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Read Full Article

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Bowles CAS Trains Future Leaders

Center Line Newsletter Volume 19, Number 2, June 2008


The Bowles Center for Alcohol Studies (CAS) is pleased to announce the second renewal of its 5-year training grant from the National Institute on Alcohol Abuse and Alcoholism (NIAAA) that has been funded for over 10 years. The $1.2 million funding will help the Center to build on its well-established research training program, focusing on the molecular and cellular approaches to alcoholism.


Since 1997, Center faculty members have trained nearly 200 students in order to develop the next generation of addiction medicine researchers. Training for our research scientists includes programs in basic laboratory science, addiction biology, neuropharmacology, alcoholic liver disease, alcohol-related birth defects, clinical research, and substance abuse treatment therapy.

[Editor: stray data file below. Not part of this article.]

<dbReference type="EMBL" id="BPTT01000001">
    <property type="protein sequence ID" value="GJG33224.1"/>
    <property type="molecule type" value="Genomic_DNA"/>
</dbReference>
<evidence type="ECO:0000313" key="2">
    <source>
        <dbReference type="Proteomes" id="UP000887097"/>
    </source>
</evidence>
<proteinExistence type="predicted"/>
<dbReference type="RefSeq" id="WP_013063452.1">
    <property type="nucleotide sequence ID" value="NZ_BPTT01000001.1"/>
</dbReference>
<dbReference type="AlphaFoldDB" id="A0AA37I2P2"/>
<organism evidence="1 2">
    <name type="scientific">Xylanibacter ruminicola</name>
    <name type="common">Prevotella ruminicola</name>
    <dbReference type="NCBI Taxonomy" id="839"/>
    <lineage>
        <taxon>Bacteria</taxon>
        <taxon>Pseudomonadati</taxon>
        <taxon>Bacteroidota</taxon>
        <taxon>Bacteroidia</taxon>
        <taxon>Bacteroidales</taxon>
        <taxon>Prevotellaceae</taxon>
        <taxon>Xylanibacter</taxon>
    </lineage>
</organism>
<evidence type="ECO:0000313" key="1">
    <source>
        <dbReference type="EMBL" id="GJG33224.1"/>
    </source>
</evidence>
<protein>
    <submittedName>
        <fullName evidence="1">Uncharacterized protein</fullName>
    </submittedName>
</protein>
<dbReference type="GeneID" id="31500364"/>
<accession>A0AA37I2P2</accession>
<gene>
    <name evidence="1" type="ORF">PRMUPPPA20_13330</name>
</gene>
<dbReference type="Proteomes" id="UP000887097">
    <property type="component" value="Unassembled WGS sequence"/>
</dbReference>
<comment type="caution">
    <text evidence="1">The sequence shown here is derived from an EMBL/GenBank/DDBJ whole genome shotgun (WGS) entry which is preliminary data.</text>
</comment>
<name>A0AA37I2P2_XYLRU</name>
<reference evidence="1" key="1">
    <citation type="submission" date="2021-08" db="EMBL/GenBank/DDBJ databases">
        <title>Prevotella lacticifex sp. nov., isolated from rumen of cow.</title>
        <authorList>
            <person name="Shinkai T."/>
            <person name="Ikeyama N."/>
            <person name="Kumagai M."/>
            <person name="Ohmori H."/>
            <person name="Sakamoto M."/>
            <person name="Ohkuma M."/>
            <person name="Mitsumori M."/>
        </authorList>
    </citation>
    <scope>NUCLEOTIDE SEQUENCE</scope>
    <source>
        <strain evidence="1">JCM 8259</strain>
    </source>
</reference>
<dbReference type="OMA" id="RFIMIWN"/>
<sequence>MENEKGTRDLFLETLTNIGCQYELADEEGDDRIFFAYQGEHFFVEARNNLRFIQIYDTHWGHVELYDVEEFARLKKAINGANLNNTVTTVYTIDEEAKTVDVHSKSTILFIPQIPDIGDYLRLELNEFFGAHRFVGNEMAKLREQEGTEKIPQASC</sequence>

CAS Director Fulton Crews, Ph.D., believes the program’s success is based largely on a philosophy that includes the selection of top-quality students, as well as faculty members who share a common goal of providing the best training and experience. . . . . . .

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Clinician Scientist Garbutt Translates Animal Research to Advances in Clinical Medicine
Center Line NewsletterVolume 19, Number 2, June 2008

One in ten Americans grapples with alcoholism at some time during their life. Alcohol-dependent individuals face a challenge notoriously difficult to overcome, and more than 75% of alcoholics who seek treatment relapse to drinking within the first year. Dr. James C. Garbutt of the University of North Carolina’s Department of Psychiatry, the Alcohol and Substance Abuse Program, and the Bowles Center for Alcohol Studies, is working to improve this statistic. Both a psychiatrist and a scientist, Garbutt is adept at identifying potential clinical applications of findings from animal models. Likewise, he is skilled in planning and implementing studies that translate concepts gleaned from basic research into clinical advances.